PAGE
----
Once again, these increases were driven by higher food & beverage and merchandise spending, as well as contributions from Genie+ and Lightning Lanes. Putting these factors together, domestic parks and resorts delivered Q3 revenue and operating income exceeding pre-pandemic levels, and that’s even as Disney continued managing attendance.
Both McCarthy and Chapek once again praised the standout “success” of Genie. According to Chapek, “about 50% of the people who come through the gate buy up the Genie product…which you can see in results of our yields.”
Previously, Chapek has stated that Disney is “very, very encouraged” by the trends of guests who purchase the Genie+ service. He also stated that the success of the service initially caught even Disney by surprise, which seems accurate. The load balancing adjustments made to Genie+ and Individual Lightning Lanes on a temporary basis last holiday season and this spring were made permanent last week, and support that.
Of course, Genie+ has been far more controversial among Walt Disney World fans. Look no further than the comments section to any post about paid FastPass. Those are is filled with complaints about the user interface, missing features, and general resentment over having to pay for something that was previously free.
Aside from a couple interesting lines, this quarterly earnings call mirrored the last several. At least, from a Parks & Resorts perspective. Most of the statements and questions & answers were covered on prior calls, with the answers just restated in slightly different ways. Nothing particularly illuminating about the future, major announcements or hints at what’s to come–not even any “good gaffes” as have become par for the course during the Chapek era. I did like the “spikiness” line and will consider adopting that as a technical term to describe crowds, but it was hardly a good goof up. (Not that I’m actively rooting for those flubs, but they generate amusing discourse.)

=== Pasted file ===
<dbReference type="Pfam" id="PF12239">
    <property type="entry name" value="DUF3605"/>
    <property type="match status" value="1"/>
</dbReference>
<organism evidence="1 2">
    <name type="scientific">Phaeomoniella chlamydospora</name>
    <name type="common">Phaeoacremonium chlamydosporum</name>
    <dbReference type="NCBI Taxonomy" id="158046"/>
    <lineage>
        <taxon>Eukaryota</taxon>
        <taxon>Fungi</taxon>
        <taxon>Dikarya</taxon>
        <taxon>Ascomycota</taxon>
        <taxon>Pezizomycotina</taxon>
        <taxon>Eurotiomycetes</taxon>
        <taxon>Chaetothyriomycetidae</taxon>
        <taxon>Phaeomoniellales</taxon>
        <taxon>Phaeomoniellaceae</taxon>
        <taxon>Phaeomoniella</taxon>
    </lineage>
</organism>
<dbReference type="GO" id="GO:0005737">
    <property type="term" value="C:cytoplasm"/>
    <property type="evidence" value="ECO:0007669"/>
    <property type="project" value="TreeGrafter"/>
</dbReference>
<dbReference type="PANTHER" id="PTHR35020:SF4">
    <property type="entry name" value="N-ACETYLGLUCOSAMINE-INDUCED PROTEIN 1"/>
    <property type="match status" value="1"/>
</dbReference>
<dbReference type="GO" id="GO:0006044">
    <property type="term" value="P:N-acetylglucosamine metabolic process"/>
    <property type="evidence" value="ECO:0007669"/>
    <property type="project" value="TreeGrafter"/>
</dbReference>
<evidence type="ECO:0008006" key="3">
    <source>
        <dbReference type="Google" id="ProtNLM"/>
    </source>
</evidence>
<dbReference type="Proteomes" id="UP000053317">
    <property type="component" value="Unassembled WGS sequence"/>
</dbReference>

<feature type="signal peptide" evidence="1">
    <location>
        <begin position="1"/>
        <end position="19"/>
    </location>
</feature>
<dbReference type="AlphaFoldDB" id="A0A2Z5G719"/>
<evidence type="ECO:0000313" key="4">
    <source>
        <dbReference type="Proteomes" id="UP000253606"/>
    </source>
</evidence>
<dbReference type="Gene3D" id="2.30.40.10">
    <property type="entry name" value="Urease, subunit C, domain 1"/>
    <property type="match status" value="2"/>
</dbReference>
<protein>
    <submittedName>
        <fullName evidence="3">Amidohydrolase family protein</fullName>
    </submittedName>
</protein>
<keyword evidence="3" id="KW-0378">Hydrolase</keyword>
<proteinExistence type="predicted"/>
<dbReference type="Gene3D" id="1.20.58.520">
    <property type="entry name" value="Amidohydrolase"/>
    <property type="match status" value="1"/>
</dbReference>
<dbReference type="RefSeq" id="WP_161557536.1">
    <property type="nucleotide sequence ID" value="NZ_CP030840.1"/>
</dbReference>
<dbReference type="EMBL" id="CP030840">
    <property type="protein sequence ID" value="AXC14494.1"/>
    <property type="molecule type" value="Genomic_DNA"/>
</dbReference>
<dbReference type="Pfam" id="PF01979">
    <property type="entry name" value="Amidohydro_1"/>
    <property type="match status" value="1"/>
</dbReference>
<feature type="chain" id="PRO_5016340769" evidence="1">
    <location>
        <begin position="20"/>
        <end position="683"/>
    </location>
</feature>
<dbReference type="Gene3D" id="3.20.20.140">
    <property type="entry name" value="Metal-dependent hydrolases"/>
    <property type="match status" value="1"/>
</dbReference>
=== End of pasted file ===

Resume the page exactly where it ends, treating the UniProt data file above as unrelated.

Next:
It was definitely much more eventful for fans of Disney+ and the other streaming services. Even as someone who is more or less ambivalent about Disney+ (I’m more worried that Warners is going to ruin HBO Max–far and away our favorite), I’m happy to see the direction there being positive, and Disney not having the same problems as Netflix. That could’ve been an albatross for the entire company that (indirectly) negatively affected the parks, just like ESPN was not too long ago.
Nevertheless, it does bear underscoring that Disney lost over one billion dollars on streaming in this quarter. Those losses are to be expected in the near-term as Disney+ gets itself established, but that’s still a lot. Especially as contrasted against the performance of Parks & Resorts.